Bowling For Columbine (2002)

DVD Cover (Metro-Goldwyn-Mayer)
Genres: Culture & Society, Documentary, Law & Crime, Social Issues
Political documentary filmmaker Michael Moore explores the circumstances that lead to the 1999 Columbine High School massacre and, more broadly, the proliferation of guns and the high homicide rate in America. In his trademark provocative fashion, Moore accosts Kmart corporate employees and pleads with them to stop selling bullets, investigates why Canada doesn't have the same excessive rate of gun violence and questions actor Charlton Heston on his support of the National Rifle Association. --IMDb
Michael Moore Michael Moore
Michael Moore Michael Moore
Salvador Allende Salvador Allende
Jacobo Arbenz Jacobo Arbenz
Mike Bradley Mike Bradley
Arthur A. Busch Arthur A. Busch

7.4 / 10 - Overall Rating

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Review by Chad
Added: May 26, 2004
This documentary, presented by Michael Moore in the style that only Moore can bring us, deals with the topics of gun-control in the United States and the general feeling of fear in the average American. Why do we, as Americans, kill more people than every other country on the planet by quite the large percentage? We have over 11,000 deaths every year due to handguns, while the next highest number is just over 300 deaths in Germany. Moore goes through all of the arguments as to why this is the case, and basically shoots them all down with cold hard facts. For example, one person said it's due to the fact that media here, such as movies, games and music, is so violent and that results in violence in the masses. Well, why isn't this the case in other countries? They watch the same movies, play the same games, and listen to the same bands. Moore goes through this rationale and quite a few others, shooting them down. Finally, he attempts to answer the question himself. If it's not any of these things causing all of the killing, what is it? Moore believes that it's a result of the media causing fear for ratings on the nightly news, and goes through several arguments validating his statements.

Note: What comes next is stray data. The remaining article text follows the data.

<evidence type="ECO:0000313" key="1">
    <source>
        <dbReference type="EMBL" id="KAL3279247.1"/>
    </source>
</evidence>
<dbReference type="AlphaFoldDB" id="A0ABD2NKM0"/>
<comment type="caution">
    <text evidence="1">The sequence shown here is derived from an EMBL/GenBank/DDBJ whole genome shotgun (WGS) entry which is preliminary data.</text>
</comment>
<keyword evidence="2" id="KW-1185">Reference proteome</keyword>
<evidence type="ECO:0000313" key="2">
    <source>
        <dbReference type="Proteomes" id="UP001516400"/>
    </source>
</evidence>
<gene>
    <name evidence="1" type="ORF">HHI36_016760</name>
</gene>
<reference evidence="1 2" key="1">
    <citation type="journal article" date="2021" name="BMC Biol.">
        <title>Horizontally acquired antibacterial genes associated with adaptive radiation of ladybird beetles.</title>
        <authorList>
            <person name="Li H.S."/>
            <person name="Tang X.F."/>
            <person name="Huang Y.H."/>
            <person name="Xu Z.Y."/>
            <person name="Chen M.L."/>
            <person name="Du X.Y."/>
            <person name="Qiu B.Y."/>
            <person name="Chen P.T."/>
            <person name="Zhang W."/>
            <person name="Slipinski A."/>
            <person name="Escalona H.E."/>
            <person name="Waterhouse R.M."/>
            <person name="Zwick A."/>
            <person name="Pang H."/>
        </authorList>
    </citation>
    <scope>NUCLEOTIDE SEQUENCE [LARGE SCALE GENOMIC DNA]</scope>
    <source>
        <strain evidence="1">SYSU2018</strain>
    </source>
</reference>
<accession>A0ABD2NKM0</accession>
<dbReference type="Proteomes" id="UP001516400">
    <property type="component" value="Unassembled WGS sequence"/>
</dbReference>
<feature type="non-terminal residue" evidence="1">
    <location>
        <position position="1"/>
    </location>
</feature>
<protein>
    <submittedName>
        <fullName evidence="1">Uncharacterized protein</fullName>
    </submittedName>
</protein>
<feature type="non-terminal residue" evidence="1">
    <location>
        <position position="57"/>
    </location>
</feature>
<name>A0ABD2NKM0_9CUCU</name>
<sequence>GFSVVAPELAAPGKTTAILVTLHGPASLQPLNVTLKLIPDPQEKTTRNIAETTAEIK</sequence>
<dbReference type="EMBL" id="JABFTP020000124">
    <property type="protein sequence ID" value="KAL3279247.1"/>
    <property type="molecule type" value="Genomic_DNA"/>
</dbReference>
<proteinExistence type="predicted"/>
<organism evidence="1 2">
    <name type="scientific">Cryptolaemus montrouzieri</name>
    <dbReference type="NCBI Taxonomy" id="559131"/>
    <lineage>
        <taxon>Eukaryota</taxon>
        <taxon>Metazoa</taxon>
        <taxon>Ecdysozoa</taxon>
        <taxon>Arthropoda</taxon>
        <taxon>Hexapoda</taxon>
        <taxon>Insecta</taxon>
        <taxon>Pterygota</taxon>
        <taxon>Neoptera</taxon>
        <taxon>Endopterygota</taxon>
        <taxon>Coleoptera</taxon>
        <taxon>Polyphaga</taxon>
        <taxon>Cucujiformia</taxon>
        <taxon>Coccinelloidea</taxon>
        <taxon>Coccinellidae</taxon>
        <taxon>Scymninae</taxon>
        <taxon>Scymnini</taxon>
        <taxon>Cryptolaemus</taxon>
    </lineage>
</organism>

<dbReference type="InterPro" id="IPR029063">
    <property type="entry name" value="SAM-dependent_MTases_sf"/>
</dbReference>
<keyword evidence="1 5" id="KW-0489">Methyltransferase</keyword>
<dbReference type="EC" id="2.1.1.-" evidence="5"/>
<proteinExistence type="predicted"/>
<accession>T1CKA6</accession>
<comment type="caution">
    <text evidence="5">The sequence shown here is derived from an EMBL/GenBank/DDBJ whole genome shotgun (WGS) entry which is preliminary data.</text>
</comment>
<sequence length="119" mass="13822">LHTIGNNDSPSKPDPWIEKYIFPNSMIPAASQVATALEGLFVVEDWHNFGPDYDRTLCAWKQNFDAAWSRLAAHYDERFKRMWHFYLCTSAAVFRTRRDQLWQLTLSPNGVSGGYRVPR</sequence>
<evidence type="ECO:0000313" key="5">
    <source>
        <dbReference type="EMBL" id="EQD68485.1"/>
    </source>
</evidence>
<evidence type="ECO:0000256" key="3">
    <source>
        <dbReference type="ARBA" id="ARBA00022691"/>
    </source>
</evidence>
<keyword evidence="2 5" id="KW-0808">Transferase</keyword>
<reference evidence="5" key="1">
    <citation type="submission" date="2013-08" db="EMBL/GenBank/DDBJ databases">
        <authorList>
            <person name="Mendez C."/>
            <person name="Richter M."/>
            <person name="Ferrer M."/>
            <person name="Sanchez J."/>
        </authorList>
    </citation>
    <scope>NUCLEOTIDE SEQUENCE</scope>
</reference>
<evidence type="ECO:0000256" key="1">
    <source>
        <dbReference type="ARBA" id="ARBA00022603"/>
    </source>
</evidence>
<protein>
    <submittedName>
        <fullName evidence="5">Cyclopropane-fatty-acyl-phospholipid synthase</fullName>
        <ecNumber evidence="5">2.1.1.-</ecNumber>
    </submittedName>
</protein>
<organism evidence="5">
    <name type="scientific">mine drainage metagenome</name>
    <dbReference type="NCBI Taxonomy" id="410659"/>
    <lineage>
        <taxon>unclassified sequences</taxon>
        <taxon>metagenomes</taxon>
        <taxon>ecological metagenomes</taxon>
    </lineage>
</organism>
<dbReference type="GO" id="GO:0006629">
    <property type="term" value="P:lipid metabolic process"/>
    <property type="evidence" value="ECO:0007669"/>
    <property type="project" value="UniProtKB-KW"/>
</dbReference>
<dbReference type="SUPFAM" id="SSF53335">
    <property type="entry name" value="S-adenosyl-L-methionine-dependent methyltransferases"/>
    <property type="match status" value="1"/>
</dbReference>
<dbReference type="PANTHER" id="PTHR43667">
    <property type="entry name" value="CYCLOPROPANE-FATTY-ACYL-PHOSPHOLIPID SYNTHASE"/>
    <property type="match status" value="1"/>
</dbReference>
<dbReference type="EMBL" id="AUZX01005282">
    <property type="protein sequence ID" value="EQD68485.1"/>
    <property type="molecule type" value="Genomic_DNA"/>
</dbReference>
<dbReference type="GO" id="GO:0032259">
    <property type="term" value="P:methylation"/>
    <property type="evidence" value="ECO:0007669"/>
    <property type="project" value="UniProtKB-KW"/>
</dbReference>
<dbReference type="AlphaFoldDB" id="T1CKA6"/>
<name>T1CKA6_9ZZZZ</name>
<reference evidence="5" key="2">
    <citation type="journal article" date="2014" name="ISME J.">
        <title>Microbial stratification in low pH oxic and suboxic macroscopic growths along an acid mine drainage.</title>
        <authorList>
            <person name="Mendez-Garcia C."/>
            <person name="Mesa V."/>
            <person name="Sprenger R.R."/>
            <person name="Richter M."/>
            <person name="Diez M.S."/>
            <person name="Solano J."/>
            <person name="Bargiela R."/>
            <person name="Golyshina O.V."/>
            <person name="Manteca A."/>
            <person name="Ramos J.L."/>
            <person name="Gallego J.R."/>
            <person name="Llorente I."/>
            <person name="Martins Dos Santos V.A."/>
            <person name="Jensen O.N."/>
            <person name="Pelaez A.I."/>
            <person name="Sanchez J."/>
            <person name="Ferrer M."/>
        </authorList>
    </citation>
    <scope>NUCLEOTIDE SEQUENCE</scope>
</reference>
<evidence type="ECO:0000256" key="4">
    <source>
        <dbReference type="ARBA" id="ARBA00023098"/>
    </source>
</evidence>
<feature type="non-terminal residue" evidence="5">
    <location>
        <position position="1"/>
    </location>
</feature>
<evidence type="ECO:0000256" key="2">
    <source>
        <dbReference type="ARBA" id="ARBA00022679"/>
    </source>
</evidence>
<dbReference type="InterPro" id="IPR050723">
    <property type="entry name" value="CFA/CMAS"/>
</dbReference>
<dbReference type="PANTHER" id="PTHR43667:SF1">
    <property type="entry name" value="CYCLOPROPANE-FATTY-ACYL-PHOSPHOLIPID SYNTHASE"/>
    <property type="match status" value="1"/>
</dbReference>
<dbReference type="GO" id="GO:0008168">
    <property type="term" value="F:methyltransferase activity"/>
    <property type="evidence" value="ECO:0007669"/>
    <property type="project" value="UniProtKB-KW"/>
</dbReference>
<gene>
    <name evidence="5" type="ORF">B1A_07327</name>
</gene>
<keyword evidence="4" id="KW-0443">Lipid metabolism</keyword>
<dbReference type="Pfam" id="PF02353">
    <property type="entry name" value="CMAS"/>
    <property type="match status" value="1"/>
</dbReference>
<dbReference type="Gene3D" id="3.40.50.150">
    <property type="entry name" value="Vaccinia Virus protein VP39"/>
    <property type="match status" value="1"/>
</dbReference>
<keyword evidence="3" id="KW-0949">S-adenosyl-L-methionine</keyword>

Now, my thoughts on this documentary. I believe it's a very nice piece of work, and has a lot of solid points going throughout. Some people don't like Moore's stance on things, or don't like his approach to things. If you fit into that category, you might as well avoid this one as well, as it's in the same style as the rest of his works. However, if you've never seen or read anything by him before, you should definitely give him a chance. He does a really good job of exposing things that you won't see on the nightly news or read about in the morning papers, but he does it in such a way that isn't boring or full of padding to kill some time. You'll learn a lot of things through his work, and enjoy doing so... quite the hard task for anyone to accomplish, I'd say.

Not a whole lot more than can be said about this, as it's a documentary and not an actual movie. However, I thoroughly enjoyed the two hours I spent watching it, and I think quite a few other people would as well. 10/10 from myself.
compoundwhore #1: compoundwhore - added 08/18/2004, 05:01 AM
I like it
Deadwired2 #2: Deadwired2 - added 08/18/2004, 11:59 PM
There's no mystery to why, and I'm surprised no one in the movie said so. America is one of the central hot-spots for drug activity, even though it's illegal, which is alone half the problem. The other half is because America is an amalgam of nations. There's no real minority here anymore, and the clash of race contributes to alot of it as well. Not to mention, America's style of capitalism is set up to correlate with the phrase, "Behind every great fortune is a great crime."
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